“Well, if the deputy isn’t partaking, I can wait until we get back to town for a fresh cup, I guess,” Billings said. By then he had reached the kitchen and stood looking around the room as if inspecting the place.
“You sure?” Bryson asked. “It’s no trouble. I’ll probably end up making a fresh pot in a few hours anyway, just save me the trouble later.”
“Well, since you’re offering.” Billings smiled, showing small teeth that made Bryson think of those dolls from years ago that came with teeth, and he had to fight to suppress a shudder. Bryson got busy making the coffee and said over his shoulder, “So besides the coffee, what brings you out my way?”
“Sure it’s just you here in the house?” Billings asked.
Bryson frowned and faced the men. “What’s this about, sheriff?”
“Just us here?” Billings repeated.
“Yes, of course,” Bryson replied, the fear twisting inside him like hot barbed wire. “Who else were you expecting?”
“Not sure, to be honest,” Billings said and pulled out a chair at the table, then looked up at Bryson. “May I?”
“Please, of course.” Bryson started the coffee maker and faced the men. The sheriff was seated at the table, his hands folded before him and his small eyes locked on Bryson. Sam stood a few feet behind the sheriff, hat in hand, a sheepish, apologetic, expression on his handsome face that seemed, interestingly enough, still alert and watchful.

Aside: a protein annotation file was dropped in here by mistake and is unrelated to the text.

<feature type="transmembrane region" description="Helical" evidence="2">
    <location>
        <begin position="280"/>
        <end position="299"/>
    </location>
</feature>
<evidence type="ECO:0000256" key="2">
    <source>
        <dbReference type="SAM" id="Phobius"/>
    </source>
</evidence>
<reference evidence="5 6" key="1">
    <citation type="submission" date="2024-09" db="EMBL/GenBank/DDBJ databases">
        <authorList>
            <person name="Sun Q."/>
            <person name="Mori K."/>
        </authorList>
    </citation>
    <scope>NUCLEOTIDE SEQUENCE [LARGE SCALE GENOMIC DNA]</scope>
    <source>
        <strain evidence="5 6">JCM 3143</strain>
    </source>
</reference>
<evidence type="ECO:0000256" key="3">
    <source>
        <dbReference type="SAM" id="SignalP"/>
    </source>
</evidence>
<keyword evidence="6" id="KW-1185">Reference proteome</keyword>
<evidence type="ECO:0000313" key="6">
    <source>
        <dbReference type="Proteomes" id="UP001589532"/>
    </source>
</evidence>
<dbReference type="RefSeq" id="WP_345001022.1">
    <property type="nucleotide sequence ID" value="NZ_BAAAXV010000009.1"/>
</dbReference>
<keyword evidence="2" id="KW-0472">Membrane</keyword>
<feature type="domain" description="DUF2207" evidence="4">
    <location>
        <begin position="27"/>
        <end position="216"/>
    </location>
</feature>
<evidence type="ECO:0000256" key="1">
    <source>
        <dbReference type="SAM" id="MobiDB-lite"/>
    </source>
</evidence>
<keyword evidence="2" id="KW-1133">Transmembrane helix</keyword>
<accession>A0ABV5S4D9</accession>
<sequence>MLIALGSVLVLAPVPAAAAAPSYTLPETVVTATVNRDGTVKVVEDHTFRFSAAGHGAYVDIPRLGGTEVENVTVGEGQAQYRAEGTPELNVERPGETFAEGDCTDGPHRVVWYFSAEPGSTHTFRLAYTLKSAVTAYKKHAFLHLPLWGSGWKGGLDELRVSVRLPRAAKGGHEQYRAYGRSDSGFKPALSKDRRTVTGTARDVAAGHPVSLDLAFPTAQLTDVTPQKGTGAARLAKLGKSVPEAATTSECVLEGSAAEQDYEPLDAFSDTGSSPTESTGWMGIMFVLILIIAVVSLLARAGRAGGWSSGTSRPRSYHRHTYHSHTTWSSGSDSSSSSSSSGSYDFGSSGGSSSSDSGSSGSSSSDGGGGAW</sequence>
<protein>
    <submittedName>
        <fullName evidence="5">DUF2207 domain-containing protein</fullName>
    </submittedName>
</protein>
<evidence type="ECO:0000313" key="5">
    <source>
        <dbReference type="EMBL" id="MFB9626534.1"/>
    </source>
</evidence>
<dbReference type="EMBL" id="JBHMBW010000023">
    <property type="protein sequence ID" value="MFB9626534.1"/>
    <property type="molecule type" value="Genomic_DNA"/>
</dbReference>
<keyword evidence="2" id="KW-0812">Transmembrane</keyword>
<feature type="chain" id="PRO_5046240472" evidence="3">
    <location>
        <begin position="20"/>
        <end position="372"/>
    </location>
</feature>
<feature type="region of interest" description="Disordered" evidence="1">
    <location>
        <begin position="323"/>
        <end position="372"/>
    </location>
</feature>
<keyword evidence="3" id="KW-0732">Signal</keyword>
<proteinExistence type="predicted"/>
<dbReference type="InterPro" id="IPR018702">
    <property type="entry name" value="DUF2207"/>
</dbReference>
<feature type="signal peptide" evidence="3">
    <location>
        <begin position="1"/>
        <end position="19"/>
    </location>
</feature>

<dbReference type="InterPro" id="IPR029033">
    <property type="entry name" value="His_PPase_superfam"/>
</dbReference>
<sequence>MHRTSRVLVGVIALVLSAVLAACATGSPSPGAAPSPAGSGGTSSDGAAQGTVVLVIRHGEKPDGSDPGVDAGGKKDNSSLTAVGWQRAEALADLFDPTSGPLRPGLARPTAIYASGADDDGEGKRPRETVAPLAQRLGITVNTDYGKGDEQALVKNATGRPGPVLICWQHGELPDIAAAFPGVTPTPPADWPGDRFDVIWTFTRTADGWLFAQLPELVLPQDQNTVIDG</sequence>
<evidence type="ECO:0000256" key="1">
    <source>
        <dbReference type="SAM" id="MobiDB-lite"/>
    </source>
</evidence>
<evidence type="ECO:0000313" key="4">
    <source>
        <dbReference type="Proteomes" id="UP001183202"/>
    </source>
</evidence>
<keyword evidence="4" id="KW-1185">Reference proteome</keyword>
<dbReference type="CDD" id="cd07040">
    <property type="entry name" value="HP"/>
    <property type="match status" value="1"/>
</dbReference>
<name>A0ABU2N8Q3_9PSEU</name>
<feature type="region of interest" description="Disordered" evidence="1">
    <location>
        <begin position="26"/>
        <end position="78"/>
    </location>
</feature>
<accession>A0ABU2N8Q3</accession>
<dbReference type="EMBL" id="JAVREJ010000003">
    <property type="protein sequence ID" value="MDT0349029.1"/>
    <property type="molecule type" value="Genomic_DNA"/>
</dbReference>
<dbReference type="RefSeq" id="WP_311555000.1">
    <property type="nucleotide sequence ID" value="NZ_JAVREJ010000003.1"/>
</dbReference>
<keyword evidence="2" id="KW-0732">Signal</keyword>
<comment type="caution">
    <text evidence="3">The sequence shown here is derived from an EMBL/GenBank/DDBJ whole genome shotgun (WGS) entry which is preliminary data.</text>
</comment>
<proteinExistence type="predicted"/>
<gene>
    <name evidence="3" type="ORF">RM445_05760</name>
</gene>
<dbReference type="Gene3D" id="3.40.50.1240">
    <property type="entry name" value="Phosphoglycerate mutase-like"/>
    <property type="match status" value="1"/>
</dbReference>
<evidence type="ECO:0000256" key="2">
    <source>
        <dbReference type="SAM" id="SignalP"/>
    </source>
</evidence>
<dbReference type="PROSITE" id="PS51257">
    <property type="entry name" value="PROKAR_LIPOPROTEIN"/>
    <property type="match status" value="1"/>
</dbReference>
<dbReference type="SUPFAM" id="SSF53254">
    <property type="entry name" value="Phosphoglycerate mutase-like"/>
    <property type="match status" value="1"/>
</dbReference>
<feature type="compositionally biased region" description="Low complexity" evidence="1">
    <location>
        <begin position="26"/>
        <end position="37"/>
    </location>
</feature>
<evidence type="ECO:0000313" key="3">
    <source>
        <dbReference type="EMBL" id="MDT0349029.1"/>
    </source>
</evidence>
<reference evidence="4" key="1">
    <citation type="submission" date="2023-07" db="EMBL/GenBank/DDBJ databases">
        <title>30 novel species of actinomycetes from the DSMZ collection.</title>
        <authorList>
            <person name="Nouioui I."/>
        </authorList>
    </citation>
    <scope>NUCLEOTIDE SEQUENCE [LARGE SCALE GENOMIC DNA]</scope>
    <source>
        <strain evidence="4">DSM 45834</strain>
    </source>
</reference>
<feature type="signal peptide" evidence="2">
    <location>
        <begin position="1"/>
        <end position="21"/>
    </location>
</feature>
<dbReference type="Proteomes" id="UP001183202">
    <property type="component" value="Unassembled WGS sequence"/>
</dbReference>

“You’re a fit young man, out here all alone,” Billings continued. “Shame to see you waste your youth in such isolation.”
“I’m not isolated. I’ve got Internet access here, and I get into town now and then for dinner or lunch and shopping. Meet some friends for drinks on occasion.”
“Friends?” Billings turned to look at Sam. “You hear of Bryson meeting anyone in town?”
“What?” Sam looked at Billings with wide eyes, as if the sheriff’s question had startled him out of some deep thoughts. “Oh, I don’t know. I’m not sure.”
Billings stared at Sam a moment in silence, then turned back to Bryson. “Well, I haven’t heard of you meeting anyone in town. Who might that be? These friends of yours?”
Bryson looked between the men, then focused his attention on the sheriff. “Am I in trouble for something?”
“I don’t know, Mr. Franklin, are you?” Billings asked.
About Hank EdwardsHank Edwards is a curious mix of practical realist and feral dreamer, with over a dozen books published. His body of work covers a host of genres from gay romance to humor, paranormal to suspense, and mystery to time travel romance.
He is also a member of the Story Orgy group (www.facebook.com/SOGroup), a clan of writers who post free gay romance reads to their blogs every Monday morning and self-publish steamy stories based on writing prompts. Find his posts atwww.hankedwardsbooks.com/hankerings.
Like his Facebook pages (www.facebook.com/hankedwardsbooks or www.facebook.com/venomvalleyseries), favorite his Amazon page (www.amazon.com/author/hankedwards), and follow him on Twitter (@hanksbooks) to become a true “Hankie.” You may also visit his website at www.hankedwardsbooks.com or send along an email to email@example.com.